# Answer in Electric Circuits

October 16th, 2022

**Explanations & Calculations**

- A Capacitor, when connected to a voltage source, stores electrical charges on both its conducting plates until the potential difference between those plates get equal to that of the external source.
- For a given capacitance & a voltage source, it stores a fixed amount of charges according to the equation “small Q=CV”
- Once the voltage source is removed, the capacitor retains those stored charges on it & the potential difference between the plates still remains in the previous value.
- According to the definition of the capacitance—how many charges stores under a unit voltage—what happens after capacitance decreased is that those stored charges equivalents to some higher potential difference or that much of charges could be stored in that capacitor under comparatively higher potential difference.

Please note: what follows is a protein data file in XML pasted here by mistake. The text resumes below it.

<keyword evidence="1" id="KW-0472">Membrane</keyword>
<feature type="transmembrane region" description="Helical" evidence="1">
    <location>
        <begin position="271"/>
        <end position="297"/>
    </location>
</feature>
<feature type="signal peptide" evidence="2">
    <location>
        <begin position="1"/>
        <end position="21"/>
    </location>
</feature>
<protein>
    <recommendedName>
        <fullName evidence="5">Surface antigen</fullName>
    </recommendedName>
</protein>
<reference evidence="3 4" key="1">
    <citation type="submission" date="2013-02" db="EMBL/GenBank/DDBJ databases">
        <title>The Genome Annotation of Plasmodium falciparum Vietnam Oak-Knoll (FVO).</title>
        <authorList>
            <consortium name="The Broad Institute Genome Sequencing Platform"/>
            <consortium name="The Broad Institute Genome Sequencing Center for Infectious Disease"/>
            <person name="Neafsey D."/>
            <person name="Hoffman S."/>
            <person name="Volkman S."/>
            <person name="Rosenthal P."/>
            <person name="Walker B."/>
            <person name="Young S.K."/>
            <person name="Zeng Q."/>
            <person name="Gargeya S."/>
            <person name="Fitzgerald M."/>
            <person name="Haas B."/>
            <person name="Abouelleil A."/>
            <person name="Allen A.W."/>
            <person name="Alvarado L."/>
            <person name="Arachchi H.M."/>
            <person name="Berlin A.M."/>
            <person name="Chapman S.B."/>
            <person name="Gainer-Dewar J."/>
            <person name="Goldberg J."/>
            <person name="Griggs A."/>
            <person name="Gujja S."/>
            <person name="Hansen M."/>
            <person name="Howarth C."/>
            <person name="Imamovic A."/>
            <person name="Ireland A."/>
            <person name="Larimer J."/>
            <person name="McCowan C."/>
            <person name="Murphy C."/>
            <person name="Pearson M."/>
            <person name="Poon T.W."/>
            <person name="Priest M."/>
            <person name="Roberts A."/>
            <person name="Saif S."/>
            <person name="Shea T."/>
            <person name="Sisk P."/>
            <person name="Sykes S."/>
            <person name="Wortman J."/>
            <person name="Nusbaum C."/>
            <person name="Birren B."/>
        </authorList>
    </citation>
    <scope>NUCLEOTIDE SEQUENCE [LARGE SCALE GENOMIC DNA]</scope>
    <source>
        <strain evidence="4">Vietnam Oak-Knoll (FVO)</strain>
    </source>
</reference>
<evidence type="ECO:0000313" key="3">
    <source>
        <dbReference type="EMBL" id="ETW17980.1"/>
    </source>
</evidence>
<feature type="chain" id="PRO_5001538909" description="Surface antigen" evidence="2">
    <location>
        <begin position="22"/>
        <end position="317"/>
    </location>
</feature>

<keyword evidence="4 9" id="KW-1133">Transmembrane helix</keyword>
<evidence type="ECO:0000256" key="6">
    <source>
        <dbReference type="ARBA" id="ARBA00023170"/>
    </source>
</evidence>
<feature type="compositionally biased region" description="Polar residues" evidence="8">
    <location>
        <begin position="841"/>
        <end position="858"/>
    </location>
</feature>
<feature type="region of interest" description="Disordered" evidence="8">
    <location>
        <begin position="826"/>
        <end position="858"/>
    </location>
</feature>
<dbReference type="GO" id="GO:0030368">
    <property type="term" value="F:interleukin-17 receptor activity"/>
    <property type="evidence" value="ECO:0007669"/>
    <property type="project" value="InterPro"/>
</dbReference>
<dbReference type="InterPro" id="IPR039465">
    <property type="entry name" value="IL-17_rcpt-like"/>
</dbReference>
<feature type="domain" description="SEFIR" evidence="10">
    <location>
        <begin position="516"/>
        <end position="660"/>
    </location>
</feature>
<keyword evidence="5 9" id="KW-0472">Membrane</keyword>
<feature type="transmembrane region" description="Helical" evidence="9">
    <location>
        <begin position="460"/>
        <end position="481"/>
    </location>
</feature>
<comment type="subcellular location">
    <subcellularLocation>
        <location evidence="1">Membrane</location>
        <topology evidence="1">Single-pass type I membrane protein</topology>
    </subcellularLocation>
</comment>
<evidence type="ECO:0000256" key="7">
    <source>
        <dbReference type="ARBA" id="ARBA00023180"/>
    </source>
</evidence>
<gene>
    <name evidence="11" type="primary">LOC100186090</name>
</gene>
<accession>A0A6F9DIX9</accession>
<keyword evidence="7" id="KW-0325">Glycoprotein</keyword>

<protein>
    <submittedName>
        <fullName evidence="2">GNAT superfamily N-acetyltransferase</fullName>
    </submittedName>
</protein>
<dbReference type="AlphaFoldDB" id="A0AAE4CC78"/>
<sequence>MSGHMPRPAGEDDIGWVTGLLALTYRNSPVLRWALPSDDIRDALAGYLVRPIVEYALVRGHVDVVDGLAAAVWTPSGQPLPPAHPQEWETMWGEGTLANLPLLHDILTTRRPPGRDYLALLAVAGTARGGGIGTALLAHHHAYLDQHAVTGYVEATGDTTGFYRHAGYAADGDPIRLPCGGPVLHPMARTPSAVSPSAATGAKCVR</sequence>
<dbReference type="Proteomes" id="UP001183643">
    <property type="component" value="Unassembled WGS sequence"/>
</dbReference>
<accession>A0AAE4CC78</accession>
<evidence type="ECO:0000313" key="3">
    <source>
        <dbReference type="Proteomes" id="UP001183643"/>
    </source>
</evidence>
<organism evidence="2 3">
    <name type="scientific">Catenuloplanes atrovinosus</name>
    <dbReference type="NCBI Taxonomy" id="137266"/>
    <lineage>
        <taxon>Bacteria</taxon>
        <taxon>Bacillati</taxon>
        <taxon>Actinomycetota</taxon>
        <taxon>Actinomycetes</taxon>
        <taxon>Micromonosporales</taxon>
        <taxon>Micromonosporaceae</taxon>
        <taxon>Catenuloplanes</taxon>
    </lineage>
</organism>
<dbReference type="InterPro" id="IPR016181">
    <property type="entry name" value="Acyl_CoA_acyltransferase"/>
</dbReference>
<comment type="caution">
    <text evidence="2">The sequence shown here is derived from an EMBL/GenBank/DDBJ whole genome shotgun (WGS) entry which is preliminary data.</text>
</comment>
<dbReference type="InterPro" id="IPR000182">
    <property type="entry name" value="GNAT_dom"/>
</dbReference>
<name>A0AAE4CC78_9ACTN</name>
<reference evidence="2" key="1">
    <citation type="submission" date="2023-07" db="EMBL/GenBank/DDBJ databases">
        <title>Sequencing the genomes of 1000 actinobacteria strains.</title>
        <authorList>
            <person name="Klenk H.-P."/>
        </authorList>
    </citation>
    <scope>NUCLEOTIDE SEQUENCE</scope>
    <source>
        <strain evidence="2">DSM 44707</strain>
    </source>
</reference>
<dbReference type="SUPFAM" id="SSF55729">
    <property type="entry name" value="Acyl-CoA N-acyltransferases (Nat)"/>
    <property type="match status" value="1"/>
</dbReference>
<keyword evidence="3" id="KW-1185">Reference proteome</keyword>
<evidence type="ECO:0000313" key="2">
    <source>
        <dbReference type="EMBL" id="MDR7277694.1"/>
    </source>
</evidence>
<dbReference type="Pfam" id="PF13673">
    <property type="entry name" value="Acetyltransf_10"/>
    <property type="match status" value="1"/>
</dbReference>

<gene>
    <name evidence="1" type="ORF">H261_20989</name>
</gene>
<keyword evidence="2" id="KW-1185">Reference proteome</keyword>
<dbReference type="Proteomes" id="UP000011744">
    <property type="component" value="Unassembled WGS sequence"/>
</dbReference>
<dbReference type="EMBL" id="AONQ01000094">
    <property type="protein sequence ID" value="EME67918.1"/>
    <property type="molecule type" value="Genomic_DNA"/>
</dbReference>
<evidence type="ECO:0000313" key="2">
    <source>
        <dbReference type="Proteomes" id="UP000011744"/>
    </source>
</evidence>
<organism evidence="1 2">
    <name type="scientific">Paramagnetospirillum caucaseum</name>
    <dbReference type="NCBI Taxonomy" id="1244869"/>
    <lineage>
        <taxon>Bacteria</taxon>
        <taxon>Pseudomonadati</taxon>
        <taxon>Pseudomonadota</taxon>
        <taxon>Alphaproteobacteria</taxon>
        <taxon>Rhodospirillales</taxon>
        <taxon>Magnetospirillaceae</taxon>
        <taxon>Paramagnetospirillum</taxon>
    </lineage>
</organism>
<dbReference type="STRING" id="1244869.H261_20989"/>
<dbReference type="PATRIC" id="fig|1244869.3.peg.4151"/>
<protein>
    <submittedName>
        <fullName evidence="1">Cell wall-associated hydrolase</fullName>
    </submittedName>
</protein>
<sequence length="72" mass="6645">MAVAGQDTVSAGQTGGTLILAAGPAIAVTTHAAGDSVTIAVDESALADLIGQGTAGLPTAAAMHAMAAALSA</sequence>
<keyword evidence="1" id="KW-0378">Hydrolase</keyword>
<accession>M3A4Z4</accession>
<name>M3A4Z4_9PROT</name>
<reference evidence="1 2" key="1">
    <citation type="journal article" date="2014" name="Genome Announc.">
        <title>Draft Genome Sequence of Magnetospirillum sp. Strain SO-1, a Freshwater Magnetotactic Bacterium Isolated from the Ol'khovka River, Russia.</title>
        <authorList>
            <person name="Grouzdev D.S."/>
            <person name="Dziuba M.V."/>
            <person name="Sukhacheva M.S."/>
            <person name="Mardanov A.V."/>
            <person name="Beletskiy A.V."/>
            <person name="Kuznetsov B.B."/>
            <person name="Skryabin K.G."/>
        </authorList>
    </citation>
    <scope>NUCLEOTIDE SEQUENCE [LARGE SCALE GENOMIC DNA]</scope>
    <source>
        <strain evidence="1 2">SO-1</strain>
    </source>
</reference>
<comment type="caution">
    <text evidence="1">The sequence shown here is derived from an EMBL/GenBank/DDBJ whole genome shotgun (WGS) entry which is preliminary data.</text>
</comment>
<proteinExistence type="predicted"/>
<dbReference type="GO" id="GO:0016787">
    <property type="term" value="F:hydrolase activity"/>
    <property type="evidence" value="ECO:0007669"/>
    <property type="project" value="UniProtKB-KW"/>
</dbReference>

- Energy stored in a capacitor is given by “small W=largefrac{1}{2}frac{Q^2}{C}”. According to that energy stored in it increases as the capacitance is decreased.
- The assumption made here is “no charge loss”.

1)

- Charges stored in the capacitor in the first arrangement,

“qquadqquadnbegin{aligned}nsmall Q_i&= C_iV_i\n&= small (5times10^{-10}F)(200V)\n&=small 1times10^{-7},Cnend{aligned}”

2)

- After the capacitance decreased,new potential difference would be

“qquadqquadnbegin{aligned}nsmall Q_i&= small C_{new}V_{new}\nsmall 1times10^{-7}&= small (1times10^{-10}F).V_{new}\nsmall V_{new}&= small 10^3\nsmall V_{new}&=small bold{1000V} nend{aligned}”

3)

- Work needs to be done to change the capacitance is

“qquadqquadnbegin{aligned}nsmall Delta W&= small W_{new}-W_i\n&= small frac{1}{2}frac{Q^2}{C_{new}}-frac{1}{2}frac{Q^2}{C_i}\n&= small frac{Q^2}{2}bigg[frac{1}{C_{new}}-frac{1}{C_i}bigg] \n&= small frac{(1times10^{-7}C)^2}{2}bigg[frac{1}{1times10^{-10}F}-frac{1}{5times10^{-10}F}bigg]\n&=smallbold{4times10^{-5}J}nend{aligned}”

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